Numismatica Ars Classica, Zurich   |   Auction 105   |   9 May 2018 Sort by Lot-NumberSort by Estimate
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Lot 9

Estimate: 25'000 CHF   |   Starting price: 20'000 CHF Price realized: 26'000 CHF
Ti. Voconius Vitulus. Aureus 40 (?) or later, AV 7.99 g. DIVI·F. Head of Octavian r., slightly bearded; before, lituus. Rev. Q·VOCONIVS / S – C Calf walking l.; in exergue, VITVLVS·Q· / DESIG. Babelon Voconia 4 and Julia 124. C 547. Bahrfeldt 101.4 (this coin). Sydenham 1131. Sear Imperators 330. Biaggi 75 (this coin). RBW 1812. Crawford 526/3. Calicó 155 (this coin).
Exceedingly rare, only the seventh specimen known of this interesting issue, of
which only three are in private hands. Struck on a very broad flan and
with a lovely light reddish tone. Very fine


Auguste de Belfort (1824-1907) Collection, sold by Henri Hoffmann, Paris, 20-25 February 1888, lot 372.

Hyman Montagu (1844-1895) Collection, sold by Rollin & Feuardent, Paris, auction 20-28 April 1896, lot 68, to Henri Hoffmann (1823-1897).

Consul Eduard Friedrich Weber (1830-1907) Collection, sold by J. Hirsch, Munich, auction XXIV, 10 May 1909 sqq., lot 934, to Jacob Hirsch (1874-1955).

Fedor Ivanovich Prowe (1872-1932) Collection, sold by Adolph Hess, Frankfurt, auction 137, 20 May 1912 sqq., lot 1537.

Privately sold by Herbert Cahn – Münzen und Medaillen AG in 1954 for CHF 3500.

Leo Biaggi de Blasys (1906-1979) Collection, sold to Bank Leu and Marco Ratto in 1978.

Soldy by H. D. Rauch, Vienna, auction 32, 16 January 1984, lot 552.

JD Collection, sold by Numismatica Ars Classica, Zürich, auction 72, 16 May 2013, lot 515.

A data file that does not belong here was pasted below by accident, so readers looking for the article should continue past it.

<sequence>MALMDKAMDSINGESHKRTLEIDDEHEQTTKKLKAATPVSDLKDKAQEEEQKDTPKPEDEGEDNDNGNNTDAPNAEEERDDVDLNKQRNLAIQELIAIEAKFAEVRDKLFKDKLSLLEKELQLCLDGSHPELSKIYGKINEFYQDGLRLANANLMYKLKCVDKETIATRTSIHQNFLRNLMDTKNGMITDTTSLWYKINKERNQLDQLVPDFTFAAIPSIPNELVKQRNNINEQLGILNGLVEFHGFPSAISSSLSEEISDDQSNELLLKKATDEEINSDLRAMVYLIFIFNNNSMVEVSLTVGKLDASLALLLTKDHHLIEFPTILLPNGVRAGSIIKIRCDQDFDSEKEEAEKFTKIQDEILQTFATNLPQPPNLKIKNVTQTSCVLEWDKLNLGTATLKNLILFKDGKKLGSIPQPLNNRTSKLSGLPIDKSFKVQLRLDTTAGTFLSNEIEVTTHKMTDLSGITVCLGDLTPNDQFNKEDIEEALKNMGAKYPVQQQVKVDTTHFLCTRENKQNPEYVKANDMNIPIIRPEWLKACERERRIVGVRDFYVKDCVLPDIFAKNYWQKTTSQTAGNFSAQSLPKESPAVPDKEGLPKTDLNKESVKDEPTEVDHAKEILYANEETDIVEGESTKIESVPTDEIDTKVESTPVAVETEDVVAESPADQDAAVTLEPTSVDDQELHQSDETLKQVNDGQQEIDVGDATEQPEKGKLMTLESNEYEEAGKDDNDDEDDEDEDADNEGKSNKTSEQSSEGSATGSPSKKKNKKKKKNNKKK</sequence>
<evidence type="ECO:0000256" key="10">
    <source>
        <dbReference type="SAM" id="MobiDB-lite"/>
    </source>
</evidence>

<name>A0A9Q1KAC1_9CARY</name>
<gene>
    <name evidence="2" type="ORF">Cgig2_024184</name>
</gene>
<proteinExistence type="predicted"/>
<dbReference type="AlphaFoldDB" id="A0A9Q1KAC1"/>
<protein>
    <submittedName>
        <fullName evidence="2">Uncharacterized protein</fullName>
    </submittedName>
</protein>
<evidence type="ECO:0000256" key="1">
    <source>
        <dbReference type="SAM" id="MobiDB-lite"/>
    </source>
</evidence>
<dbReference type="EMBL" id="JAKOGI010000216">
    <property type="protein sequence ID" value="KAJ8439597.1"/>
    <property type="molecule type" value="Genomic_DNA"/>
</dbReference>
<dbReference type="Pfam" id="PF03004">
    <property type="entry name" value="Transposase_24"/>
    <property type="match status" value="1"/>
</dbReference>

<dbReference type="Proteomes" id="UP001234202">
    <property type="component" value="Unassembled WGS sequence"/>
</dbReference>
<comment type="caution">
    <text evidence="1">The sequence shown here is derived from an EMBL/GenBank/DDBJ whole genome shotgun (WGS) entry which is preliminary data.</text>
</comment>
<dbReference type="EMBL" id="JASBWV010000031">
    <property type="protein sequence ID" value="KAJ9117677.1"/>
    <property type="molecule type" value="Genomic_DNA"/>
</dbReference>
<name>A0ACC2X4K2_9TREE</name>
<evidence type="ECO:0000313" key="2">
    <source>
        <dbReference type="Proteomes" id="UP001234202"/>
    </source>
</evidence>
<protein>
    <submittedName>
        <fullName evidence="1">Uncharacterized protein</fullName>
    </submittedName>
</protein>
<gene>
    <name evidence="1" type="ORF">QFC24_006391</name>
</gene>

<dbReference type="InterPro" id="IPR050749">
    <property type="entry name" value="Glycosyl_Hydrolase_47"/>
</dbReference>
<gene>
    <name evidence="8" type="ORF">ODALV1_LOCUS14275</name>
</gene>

In 40 B.C., when this aureus is believed to have been struck, Octavian had returned from the Battle of Philippi and began the thankless task of settling some 40,000 veterans on their promised lands. As Octavian acquired land in Italy by force, his popularity suffered, and Marc Antony's wife Fulvia and brother Lucius Antonius preyed upon his misfortune with political attacks that stirred the veterans of Antony against those of Octavian. In 41 B.C. Lucius led his brother's veterans against Octavian, who quickly got the upper hand and forced Lucius to take refuge in Perusia. Thus began the Perusine War (41-40 B.C.). It had the potential to spark a new civil war, but was neutralized when the threat of starvation caused Lucius to surrender in February of 40 B.C. However, Antony was concerned by this event, and became even more alarmed when his wife and brother died soon afterward and Octavian seized power in Gaul upon the death of Antony's governor. Antony sailed to Brundisium to settle matters with Octavian in October of that year. The prospect for reconciliation was greatly reduced when Antony was refused entry to the harbour by Octavian's commander, to which Antony responded with a siege of Brundisium. Fortunately, the triumvirs settled their differences. The resulting pact confirmed Antony's control of the East and Octavian's control of the West, and theoretically bound the men through the marriage of Antony to Octavian's sister, Octavia. This rare aureus of the moneyer Q. Voconius Vitulus was struck in the midst of these events. His coins bear on their obverse the portrait of Octavian or the deified Julius Caesar, making it clear where his allegiance lay. Though the inscriptions inform us that Vitulus held the status of quaestor designate, nothing else is known of his life. Some of his issues – including the aureus offered here – show a lituus beside the portrait, an indication that both Caesar and Octavian had held the augurship. The reverse type of a standing calf is strictly personal, being a punning allusion to the cognomen Vitulus, which means calf.

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